changes on both an individual level and a systems level. I find teaching equally as rewarding as working with patients, and to me, education is a vital contribution to the future of the profession.” Cassie Belzer, CNM (Montana) has a full scope midwifery practice in Montana with two nurse-midwives and approximately 100-120 deliveries per month in a hospital-based setting. They are the only nurse-midwives with hospital privileges within 300 miles. She says, “Getting my DNP will help me to become a leader in my community, allowing me to propose change that will aide in the accessibility to care. I work in a large organization that has the funding to do outreach and make a difference in the care of women and children in rural Montana.” Our Jonas Scholars have already made significant changes in their communities, from introducing nitrous oxide for pain relief in childbirth in Maine, to recruiting more Native Americans into nursing, and establishing a program to support the postpartum health of women with deployed military spouses. We are confident that we will continue to see these Jonas Scholars grow into leaders in their fields and change agents for their communities.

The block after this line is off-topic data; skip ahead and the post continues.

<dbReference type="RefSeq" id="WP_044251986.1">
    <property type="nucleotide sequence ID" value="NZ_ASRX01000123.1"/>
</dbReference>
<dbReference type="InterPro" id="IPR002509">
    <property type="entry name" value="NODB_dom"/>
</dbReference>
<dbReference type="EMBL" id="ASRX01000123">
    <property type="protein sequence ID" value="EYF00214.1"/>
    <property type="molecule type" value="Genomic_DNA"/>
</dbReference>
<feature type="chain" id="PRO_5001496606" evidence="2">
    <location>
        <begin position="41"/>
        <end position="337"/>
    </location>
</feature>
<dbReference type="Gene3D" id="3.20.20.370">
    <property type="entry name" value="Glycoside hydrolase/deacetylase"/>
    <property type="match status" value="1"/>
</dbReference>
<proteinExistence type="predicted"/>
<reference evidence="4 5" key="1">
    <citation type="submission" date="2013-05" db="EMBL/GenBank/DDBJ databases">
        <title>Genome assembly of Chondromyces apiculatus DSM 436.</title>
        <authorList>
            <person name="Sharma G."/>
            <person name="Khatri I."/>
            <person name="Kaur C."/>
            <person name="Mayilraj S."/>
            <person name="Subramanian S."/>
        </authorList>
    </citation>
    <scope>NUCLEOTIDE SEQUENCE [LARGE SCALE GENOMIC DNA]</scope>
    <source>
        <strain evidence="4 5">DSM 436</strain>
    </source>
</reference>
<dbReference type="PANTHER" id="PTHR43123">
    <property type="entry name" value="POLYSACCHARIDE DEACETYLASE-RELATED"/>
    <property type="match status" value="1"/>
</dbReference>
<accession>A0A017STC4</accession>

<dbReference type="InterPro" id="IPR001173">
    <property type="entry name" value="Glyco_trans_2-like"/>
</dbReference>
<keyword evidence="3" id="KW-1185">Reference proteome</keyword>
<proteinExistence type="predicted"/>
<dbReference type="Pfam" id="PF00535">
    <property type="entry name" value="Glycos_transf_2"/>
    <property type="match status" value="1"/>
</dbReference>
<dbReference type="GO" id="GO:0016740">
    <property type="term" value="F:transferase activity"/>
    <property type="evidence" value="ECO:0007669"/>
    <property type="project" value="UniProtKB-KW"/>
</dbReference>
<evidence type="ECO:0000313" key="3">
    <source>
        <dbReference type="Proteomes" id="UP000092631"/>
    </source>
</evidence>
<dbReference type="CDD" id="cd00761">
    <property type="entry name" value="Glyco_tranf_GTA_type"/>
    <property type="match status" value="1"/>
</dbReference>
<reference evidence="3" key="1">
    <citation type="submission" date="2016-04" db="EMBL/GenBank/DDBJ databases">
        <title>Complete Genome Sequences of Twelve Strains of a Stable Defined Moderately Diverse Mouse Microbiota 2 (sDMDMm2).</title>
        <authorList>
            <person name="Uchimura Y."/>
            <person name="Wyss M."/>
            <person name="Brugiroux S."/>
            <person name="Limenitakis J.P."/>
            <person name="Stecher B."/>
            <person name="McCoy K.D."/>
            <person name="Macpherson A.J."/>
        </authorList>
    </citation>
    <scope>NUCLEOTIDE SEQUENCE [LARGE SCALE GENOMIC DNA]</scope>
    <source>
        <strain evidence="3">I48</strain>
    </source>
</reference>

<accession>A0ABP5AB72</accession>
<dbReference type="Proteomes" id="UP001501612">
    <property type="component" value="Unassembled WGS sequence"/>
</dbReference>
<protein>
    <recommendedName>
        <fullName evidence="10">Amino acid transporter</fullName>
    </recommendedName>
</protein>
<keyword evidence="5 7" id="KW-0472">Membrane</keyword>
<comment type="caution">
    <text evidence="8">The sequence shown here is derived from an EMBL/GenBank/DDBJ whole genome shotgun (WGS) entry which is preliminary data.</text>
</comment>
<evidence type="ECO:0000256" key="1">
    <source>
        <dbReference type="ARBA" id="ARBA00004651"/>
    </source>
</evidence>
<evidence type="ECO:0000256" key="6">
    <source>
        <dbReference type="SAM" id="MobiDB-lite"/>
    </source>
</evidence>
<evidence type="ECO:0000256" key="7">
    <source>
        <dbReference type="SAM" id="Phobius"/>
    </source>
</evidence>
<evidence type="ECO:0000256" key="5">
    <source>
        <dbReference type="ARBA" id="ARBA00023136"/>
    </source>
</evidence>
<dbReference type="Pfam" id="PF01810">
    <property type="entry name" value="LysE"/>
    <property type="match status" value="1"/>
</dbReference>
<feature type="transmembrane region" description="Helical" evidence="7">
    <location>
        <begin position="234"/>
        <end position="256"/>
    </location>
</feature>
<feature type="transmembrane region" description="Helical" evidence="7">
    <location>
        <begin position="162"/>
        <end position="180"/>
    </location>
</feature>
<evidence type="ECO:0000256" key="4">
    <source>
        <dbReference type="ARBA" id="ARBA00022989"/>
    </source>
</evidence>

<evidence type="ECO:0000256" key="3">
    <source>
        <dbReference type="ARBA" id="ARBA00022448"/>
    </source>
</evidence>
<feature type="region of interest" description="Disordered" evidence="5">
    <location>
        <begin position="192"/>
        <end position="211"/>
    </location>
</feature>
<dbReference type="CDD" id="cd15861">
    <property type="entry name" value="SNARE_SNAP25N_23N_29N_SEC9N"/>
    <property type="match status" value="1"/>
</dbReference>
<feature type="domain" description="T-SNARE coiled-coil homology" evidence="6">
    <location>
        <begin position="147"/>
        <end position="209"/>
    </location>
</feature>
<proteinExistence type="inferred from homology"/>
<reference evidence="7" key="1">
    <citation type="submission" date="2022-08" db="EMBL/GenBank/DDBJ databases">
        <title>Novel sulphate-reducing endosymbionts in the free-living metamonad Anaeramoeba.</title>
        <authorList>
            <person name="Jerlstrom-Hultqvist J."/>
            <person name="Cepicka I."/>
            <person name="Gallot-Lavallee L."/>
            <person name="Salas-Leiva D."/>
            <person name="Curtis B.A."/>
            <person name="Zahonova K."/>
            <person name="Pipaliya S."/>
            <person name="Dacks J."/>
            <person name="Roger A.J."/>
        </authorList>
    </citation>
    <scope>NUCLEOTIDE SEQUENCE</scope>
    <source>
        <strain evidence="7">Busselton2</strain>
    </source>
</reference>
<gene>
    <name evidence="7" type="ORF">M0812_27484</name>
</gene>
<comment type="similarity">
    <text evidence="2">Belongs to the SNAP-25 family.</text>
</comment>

Dr. Anne Cockerham presents at the Kentucky Heritage Society On Wednesday, July 20, FNU Associate Dean of Academic Affairs, Dr. Anne Cockerham, presented to a group of over 100 people at the monthly Food for Thought Forum at the Kentucky Heritage Society in Frankfort. The topic of discussion was the FNU Courier Program. In 2014, Dr. Cockerham published Unbridled Service, Growing up and Giving Back as a Frontier Nursing Service Courier, 1928-2010.
Dr. Anne Cockerham
Published on Sep 12, 2016